“Threadbare policies, broken promises, short-sighted decisions, and persistent underfunding over decades” means that in Massachusetts, the seriously mentally ill, including those at greatest risk of harming others or themselves, too often left in the care of parents, police, prison guards, judges, shelter workers, and emergency room personnel, says a Boston Globe investigation. The evidence is everywhere. In May, Arthur DaRose fatally stabbed two people, one at a shopping mall, before an off-duty deputy sheriff shot him dead. DaRosa had been released from a hospital hours earlier, even though relatives said he had threatened to kill himself and said the devil was trying to poison the minds of his children.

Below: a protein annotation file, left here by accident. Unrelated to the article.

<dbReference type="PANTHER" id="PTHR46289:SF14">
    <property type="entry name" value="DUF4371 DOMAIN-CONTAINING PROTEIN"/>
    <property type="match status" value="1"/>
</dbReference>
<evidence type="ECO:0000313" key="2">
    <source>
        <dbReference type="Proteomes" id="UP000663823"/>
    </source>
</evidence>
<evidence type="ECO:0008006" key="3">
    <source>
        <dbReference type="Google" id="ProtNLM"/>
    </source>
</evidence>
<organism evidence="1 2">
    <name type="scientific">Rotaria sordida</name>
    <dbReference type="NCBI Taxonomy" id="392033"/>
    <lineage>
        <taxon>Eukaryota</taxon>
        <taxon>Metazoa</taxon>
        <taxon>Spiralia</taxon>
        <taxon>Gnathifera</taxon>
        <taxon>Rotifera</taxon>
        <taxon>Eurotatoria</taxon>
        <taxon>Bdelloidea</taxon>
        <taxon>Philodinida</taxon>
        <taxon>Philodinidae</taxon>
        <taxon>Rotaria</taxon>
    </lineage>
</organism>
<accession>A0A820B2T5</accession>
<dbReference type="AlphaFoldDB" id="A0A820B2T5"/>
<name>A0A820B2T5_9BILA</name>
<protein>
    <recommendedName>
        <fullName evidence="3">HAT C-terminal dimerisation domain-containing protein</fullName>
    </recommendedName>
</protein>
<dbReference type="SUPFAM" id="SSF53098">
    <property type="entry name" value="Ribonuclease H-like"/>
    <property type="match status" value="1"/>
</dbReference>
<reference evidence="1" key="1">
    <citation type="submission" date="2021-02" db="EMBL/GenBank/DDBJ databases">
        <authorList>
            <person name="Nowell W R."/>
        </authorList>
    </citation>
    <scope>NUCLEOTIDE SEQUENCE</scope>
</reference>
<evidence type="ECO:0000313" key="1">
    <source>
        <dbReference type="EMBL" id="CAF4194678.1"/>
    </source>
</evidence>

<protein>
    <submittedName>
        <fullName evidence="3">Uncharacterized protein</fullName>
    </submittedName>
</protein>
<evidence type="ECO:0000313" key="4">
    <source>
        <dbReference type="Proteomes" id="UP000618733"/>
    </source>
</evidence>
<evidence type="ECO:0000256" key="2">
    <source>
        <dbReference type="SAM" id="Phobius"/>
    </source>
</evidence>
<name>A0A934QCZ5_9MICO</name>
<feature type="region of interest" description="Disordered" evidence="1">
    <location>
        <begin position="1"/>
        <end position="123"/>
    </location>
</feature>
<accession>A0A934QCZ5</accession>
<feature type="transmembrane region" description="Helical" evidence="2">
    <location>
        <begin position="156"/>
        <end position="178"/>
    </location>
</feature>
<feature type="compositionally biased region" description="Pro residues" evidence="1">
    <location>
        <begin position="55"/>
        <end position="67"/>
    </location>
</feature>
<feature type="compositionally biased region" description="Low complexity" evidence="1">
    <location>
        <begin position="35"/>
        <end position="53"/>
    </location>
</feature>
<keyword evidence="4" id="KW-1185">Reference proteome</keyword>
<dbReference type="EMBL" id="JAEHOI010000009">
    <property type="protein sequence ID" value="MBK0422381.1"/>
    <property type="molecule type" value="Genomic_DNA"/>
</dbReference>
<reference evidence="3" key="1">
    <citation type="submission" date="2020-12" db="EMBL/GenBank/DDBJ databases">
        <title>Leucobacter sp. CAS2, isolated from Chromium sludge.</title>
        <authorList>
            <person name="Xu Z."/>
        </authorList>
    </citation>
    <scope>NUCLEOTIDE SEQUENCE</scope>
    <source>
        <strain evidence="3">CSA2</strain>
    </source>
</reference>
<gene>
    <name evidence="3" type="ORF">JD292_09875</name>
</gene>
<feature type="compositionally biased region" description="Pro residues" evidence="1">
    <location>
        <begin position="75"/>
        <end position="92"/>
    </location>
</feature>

Three weeks later, a 24-year-old man left a suicide note confessing to fatally stabbing a 76-year-old neighbor for no apparent reason. “He wasn’t evil. He wasn’t bad,” said the victim’s daughter. “He was mentally ill, and he didn’t get the help he needed.” The Globe says, “Such attacks have come to seem part of the grim staccato of modern life — at times random, often inexplicable, and now stunningly common. Since 2005, more than 10 percent of all Massachusetts homicides in which a suspect is known were allegedly committed by people with a history of mental illness or its clear symptoms, the newspaper determined by building the first database of such cases. At least 139 people in Massachusetts have died violently at the hands of a person with a diagnosed mental illness or strong indications of one during this period.